Today’s Times has a helpful reminder ($) that the fate of the Downtown Bellevue Link station will likely be decided this week. Bellevue’s Council will decide on its favored alternative tomorrow (Monday), which influences the Sound Transit Board’s decision on Thursday.
The process has placed a lot of weight on short-term construction impacts and noise issues to a few homes along the line, and little to the impact on thousands of future riders, every day, over the decades (centuries?) that may find that transit doesn’t work well for them due to a station design that doesn’t care about effective transfers and moves the station away from most of the activity centers in Bellevue.
Now is the time, especially if you’re a Bellevue resident, to let your Council know that the latter set of issues is the important one – particularly when the savings will be no more than $33m,or just over 1% of the cost of an East Link project whose primary purpose is to serve Downtown Bellevue. Do it today.
If you don’t live in Bellevue but have a stake in what’s going on there, your best bet is to contact the Sound Transit board members that happen to represent you. Everyone in King County votes for Dow Constantine, and if you’re in Seattle, Mike McGinn, Richard Conlin, and perhaps Joe McDermott or Larry Phillips represent you as well.
Commenting below on this is all well and good, but nothing works like constituent mail or phone calls. Even if you think that East Link is not the best use of resources out there, it’s in almost everyone’s interest that the line be as effective in moving people as possible.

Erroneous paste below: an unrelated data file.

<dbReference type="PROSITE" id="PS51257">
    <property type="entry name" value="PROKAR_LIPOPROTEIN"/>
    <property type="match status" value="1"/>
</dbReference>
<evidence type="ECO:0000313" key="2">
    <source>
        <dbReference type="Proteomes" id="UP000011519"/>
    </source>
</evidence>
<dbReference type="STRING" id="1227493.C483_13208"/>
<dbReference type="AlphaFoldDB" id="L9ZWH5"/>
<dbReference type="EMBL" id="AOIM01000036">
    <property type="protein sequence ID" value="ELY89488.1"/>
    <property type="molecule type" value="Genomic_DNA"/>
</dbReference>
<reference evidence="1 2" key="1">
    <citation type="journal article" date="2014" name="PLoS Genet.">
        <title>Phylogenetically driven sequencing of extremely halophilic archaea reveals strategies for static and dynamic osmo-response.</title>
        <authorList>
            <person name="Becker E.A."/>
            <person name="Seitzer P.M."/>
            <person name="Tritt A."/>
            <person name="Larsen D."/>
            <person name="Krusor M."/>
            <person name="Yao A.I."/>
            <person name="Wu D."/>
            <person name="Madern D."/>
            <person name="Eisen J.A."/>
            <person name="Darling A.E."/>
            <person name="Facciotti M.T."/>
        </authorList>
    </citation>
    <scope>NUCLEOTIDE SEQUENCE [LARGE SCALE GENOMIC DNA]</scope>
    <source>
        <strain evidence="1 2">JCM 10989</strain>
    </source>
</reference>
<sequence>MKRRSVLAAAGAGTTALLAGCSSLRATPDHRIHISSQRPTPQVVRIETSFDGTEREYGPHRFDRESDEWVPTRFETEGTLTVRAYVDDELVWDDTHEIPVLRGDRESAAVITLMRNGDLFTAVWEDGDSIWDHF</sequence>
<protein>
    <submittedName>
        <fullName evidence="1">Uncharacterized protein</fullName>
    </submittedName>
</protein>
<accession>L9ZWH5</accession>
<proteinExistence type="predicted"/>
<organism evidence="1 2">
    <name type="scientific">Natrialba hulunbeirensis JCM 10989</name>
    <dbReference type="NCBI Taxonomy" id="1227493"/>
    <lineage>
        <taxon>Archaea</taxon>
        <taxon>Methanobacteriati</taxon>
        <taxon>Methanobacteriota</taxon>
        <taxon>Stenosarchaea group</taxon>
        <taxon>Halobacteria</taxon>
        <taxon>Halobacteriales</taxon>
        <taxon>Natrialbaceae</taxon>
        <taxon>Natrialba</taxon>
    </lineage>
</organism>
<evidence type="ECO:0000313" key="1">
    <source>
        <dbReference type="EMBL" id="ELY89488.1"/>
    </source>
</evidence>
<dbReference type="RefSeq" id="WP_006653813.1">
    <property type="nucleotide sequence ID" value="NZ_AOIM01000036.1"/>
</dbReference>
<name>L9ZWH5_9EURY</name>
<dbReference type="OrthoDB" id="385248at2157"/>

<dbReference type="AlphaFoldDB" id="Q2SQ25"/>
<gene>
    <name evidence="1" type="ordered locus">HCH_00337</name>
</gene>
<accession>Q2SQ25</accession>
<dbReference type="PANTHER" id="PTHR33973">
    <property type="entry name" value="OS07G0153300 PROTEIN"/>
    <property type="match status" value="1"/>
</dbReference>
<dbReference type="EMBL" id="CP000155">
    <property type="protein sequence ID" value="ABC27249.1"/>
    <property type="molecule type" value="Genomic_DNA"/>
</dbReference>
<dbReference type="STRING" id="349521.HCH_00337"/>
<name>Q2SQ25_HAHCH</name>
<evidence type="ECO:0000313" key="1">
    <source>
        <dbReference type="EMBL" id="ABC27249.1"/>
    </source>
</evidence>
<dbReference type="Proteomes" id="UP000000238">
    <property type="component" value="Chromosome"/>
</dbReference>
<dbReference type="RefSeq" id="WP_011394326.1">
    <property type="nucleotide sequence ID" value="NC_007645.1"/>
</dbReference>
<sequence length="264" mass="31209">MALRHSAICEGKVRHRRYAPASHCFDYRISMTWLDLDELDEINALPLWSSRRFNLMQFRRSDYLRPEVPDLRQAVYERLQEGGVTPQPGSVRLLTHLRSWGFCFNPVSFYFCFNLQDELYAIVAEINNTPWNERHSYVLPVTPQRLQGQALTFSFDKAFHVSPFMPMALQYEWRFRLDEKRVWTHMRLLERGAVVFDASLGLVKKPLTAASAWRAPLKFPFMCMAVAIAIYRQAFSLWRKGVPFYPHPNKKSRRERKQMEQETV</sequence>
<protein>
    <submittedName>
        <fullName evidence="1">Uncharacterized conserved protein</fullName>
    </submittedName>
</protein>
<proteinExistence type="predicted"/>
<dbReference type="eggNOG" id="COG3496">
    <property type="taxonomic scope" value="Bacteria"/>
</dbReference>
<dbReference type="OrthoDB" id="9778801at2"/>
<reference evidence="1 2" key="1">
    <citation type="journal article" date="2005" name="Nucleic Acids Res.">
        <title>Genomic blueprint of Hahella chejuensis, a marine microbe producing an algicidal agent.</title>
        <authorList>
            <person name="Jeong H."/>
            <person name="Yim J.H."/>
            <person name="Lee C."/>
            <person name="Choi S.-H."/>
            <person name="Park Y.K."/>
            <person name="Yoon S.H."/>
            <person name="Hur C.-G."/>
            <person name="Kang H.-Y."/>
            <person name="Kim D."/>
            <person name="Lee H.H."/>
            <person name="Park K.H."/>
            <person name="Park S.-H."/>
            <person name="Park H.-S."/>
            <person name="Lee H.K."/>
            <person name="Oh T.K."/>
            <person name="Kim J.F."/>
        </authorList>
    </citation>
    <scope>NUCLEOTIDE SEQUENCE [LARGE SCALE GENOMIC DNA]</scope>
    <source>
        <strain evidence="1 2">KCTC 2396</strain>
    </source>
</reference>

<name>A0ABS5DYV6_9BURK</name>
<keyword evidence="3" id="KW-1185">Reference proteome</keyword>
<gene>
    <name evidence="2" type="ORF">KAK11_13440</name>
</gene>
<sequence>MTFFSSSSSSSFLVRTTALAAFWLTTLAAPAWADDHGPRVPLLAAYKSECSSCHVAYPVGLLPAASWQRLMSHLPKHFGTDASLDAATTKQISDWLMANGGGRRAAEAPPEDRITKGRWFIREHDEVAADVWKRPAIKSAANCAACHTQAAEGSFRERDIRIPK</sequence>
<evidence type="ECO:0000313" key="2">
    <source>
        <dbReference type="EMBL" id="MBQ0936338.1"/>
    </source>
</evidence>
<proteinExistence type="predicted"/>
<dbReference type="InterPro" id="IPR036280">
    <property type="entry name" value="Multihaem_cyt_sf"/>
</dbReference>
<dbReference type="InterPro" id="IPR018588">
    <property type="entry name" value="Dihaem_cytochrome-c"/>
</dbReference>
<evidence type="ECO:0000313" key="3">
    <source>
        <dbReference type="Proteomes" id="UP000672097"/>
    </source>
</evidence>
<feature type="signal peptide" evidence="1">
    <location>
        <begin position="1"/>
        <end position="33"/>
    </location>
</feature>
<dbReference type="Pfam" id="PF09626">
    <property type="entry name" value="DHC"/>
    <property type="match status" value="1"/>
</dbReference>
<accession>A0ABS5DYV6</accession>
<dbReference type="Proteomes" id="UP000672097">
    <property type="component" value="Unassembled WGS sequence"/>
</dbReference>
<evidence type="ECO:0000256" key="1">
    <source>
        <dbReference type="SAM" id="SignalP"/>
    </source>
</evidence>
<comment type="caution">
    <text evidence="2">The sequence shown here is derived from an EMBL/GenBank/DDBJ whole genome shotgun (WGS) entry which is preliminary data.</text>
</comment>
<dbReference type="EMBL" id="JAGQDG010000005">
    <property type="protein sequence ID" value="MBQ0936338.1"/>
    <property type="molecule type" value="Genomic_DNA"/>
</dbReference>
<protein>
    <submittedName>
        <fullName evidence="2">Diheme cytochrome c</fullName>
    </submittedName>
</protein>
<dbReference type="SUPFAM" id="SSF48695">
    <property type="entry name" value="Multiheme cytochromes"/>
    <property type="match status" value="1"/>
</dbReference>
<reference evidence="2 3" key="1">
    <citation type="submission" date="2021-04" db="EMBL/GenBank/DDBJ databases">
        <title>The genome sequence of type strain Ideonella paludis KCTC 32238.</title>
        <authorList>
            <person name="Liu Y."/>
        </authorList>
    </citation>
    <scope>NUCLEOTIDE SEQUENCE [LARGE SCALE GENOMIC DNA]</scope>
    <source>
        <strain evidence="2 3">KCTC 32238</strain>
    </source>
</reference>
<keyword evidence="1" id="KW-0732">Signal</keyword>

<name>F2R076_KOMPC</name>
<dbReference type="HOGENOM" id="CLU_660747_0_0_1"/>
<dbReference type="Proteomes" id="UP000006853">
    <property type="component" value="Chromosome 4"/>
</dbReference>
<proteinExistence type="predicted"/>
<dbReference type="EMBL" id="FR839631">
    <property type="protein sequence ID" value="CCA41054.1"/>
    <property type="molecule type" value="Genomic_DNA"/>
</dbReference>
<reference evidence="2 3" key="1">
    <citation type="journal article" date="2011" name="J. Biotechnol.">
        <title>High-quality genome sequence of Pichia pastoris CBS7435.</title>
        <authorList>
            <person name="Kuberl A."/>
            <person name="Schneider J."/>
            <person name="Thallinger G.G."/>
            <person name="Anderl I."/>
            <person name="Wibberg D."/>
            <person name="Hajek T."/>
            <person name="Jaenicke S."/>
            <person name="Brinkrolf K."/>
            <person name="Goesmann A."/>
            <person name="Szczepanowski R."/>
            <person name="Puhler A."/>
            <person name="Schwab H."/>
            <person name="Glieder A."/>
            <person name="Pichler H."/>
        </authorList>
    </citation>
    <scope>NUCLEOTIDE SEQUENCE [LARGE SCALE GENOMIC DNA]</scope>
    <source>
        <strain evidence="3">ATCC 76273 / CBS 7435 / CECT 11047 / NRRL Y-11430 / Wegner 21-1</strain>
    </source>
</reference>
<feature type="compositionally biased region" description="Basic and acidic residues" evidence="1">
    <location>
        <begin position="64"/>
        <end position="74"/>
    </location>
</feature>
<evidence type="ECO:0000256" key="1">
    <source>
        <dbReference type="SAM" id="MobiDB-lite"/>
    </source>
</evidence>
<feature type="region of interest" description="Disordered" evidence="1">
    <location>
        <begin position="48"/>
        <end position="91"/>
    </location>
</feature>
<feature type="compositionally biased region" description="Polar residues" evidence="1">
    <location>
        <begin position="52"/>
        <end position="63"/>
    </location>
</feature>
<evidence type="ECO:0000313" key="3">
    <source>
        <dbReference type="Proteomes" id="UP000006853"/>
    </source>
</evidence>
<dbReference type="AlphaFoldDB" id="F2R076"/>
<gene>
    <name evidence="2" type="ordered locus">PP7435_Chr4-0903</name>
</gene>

Go write that email, then come back and read some additional thoughts after the jump.
Last week I hinted at possible tradeoffs to cover the cost. I think that deserves a little more explanation.
From a transit perspective, the best outcome would be for Bellevue to come up with the money. As usual, bringing more money into the transit account makes things better. Second best would be to weaken the noise mitigations elsewhere along the line, somewhat reducing the attractiveness of living there.
Third best would be to sacrifice some parking spaces at the South Bellevue Park & Ride. Although I think that location is a better location than most for a park-and-ride and am not a person that thinks they are never justified, we will win far more riders by enhancing service to dense areas than spending thousands of dollars per parking space — and it’s relatively easy to add the spaces back if funds are available in the future.
Finally, and least desirably, Sound Transit can typically ease project finances by delaying construction. I don’t have the figures, but say that another six months or a year of project delay earns enough money to do the right thing in downtown. In forty years, no one will care if the line opened in 2021 or 2022 — but they will care if we botch the most important station on the East Side.
As someone who lives every day with the (wildly overblown) noise impacts of surface running Link, and the (underappreciated) fiasco of botched transfers at Mt. Baker Station, I say let’s get this right.